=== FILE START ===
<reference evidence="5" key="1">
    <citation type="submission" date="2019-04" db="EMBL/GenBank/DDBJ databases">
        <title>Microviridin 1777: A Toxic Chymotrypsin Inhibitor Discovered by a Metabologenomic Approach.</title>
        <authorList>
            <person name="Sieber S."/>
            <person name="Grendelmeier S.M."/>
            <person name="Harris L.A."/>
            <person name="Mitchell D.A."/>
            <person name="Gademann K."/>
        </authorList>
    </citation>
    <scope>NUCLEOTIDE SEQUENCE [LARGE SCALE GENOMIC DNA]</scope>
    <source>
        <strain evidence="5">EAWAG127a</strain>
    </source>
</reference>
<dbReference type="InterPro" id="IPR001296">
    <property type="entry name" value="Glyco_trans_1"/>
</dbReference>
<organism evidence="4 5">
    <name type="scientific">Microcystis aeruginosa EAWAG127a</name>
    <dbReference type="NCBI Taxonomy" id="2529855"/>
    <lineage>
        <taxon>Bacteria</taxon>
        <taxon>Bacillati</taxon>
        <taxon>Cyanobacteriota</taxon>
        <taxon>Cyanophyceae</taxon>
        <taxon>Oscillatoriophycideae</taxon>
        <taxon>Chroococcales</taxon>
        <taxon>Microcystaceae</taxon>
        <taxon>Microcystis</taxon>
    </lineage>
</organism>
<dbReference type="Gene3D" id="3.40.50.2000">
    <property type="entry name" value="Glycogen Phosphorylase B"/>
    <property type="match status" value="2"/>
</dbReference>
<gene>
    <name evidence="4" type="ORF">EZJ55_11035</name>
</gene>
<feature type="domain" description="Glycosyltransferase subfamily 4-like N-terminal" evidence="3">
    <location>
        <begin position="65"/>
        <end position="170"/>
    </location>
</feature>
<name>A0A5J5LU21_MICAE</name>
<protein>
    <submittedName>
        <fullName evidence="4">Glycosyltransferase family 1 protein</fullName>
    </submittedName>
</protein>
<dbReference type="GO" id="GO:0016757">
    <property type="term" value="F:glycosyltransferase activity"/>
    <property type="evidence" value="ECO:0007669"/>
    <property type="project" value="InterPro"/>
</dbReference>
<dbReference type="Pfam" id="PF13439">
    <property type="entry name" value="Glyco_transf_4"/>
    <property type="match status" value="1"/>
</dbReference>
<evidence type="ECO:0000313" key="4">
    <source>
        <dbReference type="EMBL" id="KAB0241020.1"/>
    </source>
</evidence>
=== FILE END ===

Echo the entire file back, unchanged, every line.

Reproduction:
<reference evidence="5" key="1">
    <citation type="submission" date="2019-04" db="EMBL/GenBank/DDBJ databases">
        <title>Microviridin 1777: A Toxic Chymotrypsin Inhibitor Discovered by a Metabologenomic Approach.</title>
        <authorList>
            <person name="Sieber S."/>
            <person name="Grendelmeier S.M."/>
            <person name="Harris L.A."/>
            <person name="Mitchell D.A."/>
            <person name="Gademann K."/>
        </authorList>
    </citation>
    <scope>NUCLEOTIDE SEQUENCE [LARGE SCALE GENOMIC DNA]</scope>
    <source>
        <strain evidence="5">EAWAG127a</strain>
    </source>
</reference>
<dbReference type="InterPro" id="IPR001296">
    <property type="entry name" value="Glyco_trans_1"/>
</dbReference>
<organism evidence="4 5">
    <name type="scientific">Microcystis aeruginosa EAWAG127a</name>
    <dbReference type="NCBI Taxonomy" id="2529855"/>
    <lineage>
        <taxon>Bacteria</taxon>
        <taxon>Bacillati</taxon>
        <taxon>Cyanobacteriota</taxon>
        <taxon>Cyanophyceae</taxon>
        <taxon>Oscillatoriophycideae</taxon>
        <taxon>Chroococcales</taxon>
        <taxon>Microcystaceae</taxon>
        <taxon>Microcystis</taxon>
    </lineage>
</organism>
<dbReference type="Gene3D" id="3.40.50.2000">
    <property type="entry name" value="Glycogen Phosphorylase B"/>
    <property type="match status" value="2"/>
</dbReference>
<gene>
    <name evidence="4" type="ORF">EZJ55_11035</name>
</gene>
<feature type="domain" description="Glycosyltransferase subfamily 4-like N-terminal" evidence="3">
    <location>
        <begin position="65"/>
        <end position="170"/>
    </location>
</feature>
<name>A0A5J5LU21_MICAE</name>
<protein>
    <submittedName>
        <fullName evidence="4">Glycosyltransferase family 1 protein</fullName>
    </submittedName>
</protein>
<dbReference type="GO" id="GO:0016757">
    <property type="term" value="F:glycosyltransferase activity"/>
    <property type="evidence" value="ECO:0007669"/>
    <property type="project" value="InterPro"/>
</dbReference>
<dbReference type="Pfam" id="PF13439">
    <property type="entry name" value="Glyco_transf_4"/>
    <property type="match status" value="1"/>
</dbReference>
<evidence type="ECO:0000313" key="4">
    <source>
        <dbReference type="EMBL" id="KAB0241020.1"/>
    </source>
</evidence>